• No IRS, I Don’t Owe You $7,000

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    I filled it out correctly, I swear.

    To this day, I still love getting physical, tangible, U.S. Letter Carrier delivered mail. Of course, these days that is becoming increasingly scarce (Postal Service shutdowns notwithstanding) as most of my communications arrive via electronic mail.

    However, there’s one envelope with my name and address that I never like to receive: an IRS-sent letter. The IRS never sends anything pleasant like a thank you card for paying  taxes on time or a birth announcement from a random IRS agent. No, it’s always, “Hey you didn’t do something correctly and you should fix it before we send in men in black suits and sunglasses over to your place and garnish your cats for past due taxes.”

    As you can probably guess, I was the recipient of a mailing from the IRS. It came three days after I e-filed our taxes; I was initially surprised that they would respond so quickly, but then I realized that if they are owed money they really want to get it as fast as they can. I guess fortunately for me, the letter wasn’t in regard to the tax returns I has just submitted; it was in regard to a $7,000 bill that they think I owe.

    There wasn’t really anything that explained to me why I owed the IRS $7,000, just a very threatening letter stating that I should pay VERY SOON or have my wages and cat’s kibble garnished. Also included was a table stating the amount due, the amount owed, the interested owed (!), the date from which it was owed (September 2011), and a reference to IRS Form 941. Form 941 is used by business to report quarterly taxes for their employees. The problem? I have never had any employees, EVER, and certainly not in September 2011.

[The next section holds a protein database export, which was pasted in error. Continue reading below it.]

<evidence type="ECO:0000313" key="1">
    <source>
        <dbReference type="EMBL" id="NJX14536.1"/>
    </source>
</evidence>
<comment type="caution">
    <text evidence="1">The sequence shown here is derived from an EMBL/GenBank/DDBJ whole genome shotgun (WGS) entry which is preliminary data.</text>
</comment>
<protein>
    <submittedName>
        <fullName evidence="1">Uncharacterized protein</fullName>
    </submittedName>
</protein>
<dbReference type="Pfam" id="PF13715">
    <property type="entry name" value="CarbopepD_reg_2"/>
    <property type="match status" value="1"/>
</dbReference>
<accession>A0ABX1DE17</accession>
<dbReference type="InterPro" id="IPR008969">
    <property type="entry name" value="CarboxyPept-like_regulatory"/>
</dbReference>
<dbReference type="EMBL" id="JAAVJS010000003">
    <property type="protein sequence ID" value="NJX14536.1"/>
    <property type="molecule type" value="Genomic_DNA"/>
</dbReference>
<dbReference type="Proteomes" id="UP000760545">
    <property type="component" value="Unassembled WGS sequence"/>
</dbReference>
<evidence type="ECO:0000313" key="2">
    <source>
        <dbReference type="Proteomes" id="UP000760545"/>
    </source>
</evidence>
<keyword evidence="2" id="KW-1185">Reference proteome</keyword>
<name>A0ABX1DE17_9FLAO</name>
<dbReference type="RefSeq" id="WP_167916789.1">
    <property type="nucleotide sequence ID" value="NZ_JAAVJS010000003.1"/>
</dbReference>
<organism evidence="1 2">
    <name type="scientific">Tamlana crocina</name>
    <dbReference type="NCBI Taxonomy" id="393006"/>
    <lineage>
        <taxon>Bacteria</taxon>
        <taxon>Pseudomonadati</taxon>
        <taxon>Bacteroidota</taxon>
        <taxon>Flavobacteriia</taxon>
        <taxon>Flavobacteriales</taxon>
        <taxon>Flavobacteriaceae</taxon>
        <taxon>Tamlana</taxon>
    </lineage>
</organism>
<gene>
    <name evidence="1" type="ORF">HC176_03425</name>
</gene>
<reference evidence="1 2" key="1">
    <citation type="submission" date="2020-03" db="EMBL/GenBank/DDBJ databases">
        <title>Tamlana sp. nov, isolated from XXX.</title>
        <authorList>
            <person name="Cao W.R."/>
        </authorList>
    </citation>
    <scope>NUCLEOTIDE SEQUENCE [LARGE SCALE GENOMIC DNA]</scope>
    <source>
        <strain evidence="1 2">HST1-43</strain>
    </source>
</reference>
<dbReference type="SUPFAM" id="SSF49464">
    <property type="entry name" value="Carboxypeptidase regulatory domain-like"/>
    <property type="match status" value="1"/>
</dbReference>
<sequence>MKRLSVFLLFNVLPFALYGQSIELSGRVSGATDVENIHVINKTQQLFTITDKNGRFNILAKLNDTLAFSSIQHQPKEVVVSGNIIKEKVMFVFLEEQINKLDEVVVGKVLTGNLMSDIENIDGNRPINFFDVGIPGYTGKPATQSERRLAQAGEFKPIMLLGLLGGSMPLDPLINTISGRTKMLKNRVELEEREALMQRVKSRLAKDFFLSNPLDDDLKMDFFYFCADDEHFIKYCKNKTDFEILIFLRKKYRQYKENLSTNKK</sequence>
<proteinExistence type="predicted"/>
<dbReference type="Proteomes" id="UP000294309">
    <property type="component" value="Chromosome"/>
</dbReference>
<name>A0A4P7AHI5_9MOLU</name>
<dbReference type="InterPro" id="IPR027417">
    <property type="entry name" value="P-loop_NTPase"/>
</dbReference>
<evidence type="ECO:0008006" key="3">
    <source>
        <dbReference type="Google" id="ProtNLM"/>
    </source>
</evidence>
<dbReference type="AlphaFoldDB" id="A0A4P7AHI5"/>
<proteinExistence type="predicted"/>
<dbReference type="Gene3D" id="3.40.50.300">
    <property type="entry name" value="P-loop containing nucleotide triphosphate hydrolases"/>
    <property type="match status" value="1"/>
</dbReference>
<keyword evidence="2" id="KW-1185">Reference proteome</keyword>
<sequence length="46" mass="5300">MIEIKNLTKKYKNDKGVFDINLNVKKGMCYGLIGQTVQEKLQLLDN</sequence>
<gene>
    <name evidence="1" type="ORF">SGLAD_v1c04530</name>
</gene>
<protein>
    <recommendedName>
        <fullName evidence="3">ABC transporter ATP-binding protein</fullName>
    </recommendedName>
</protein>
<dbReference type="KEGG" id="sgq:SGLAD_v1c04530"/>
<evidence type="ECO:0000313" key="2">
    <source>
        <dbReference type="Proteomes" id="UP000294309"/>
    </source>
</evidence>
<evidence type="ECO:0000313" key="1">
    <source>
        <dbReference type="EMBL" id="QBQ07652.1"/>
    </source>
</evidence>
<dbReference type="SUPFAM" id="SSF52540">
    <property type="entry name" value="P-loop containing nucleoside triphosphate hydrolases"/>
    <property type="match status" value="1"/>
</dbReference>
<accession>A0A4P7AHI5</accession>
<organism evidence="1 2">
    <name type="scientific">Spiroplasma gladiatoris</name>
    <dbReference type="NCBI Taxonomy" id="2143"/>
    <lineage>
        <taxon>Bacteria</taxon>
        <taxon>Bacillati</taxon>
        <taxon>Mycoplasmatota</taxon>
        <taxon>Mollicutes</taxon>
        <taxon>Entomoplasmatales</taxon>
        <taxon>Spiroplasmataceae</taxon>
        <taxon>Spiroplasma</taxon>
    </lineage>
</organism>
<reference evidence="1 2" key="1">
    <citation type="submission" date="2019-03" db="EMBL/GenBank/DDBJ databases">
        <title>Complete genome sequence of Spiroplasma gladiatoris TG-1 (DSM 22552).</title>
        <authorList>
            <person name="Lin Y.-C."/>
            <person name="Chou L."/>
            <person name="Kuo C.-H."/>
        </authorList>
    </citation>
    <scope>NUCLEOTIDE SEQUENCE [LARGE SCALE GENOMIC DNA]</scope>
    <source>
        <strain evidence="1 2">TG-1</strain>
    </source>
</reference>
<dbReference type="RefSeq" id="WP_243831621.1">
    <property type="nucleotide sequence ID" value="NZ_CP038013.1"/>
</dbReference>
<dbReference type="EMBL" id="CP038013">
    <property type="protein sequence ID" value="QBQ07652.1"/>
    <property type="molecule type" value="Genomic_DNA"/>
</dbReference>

I spent the next day at work on the phone with various IRS representatives (sidenote: if you ever have to call the IRS, have something else to do because you’ll be on hold for a LONG LONG time). The letter was sent by their ACS department –  Automated Collections System. Getting information from was difficult because none of the information matched up, and I’m not even sure they was supposed to divulge as much as they did. I found out that someone may have transposed numbers somewhere along the way; the EIN (a social security number for businesses) belonged to me, but all of the other information on the account pointed to a business in Buffalo, NY. I’ve never been to Buffalo, NY. I’m in Chicago.

    After I had the proper information, I wrote a letter and sent it via certified mail to the IRS contesting the whole thing. I was relieved to get letter in return from their investigation department stating that they received my letter and that they are investigating the matter.

    But a few weeks later I got another letter from the ACS department, this time telling me WITH GRAVE CONCERN that I need to pay the taxes NOW. Obviously none of the IRS departments talk to each other. I spent another few hours with IRS representatives making sure that they actually did receive the letter and they won’t take my cat’s kibble or my wages. Thankfully, I was given another 90-day “hold” from any more harassment from the ACS department. Hopefully the department investigating this whole thing will tell the ACS department to CHILL THE F**K OUT.

    Today is about halfway though my “hold” period and I still haven’t heard any decision from the IRS. I know that this is a HUGE misunderstanding and I hope that they realize it, too.

    Have you ever been the victim of other people’s mistakes? How did you fix it?

    image: kenteegardin


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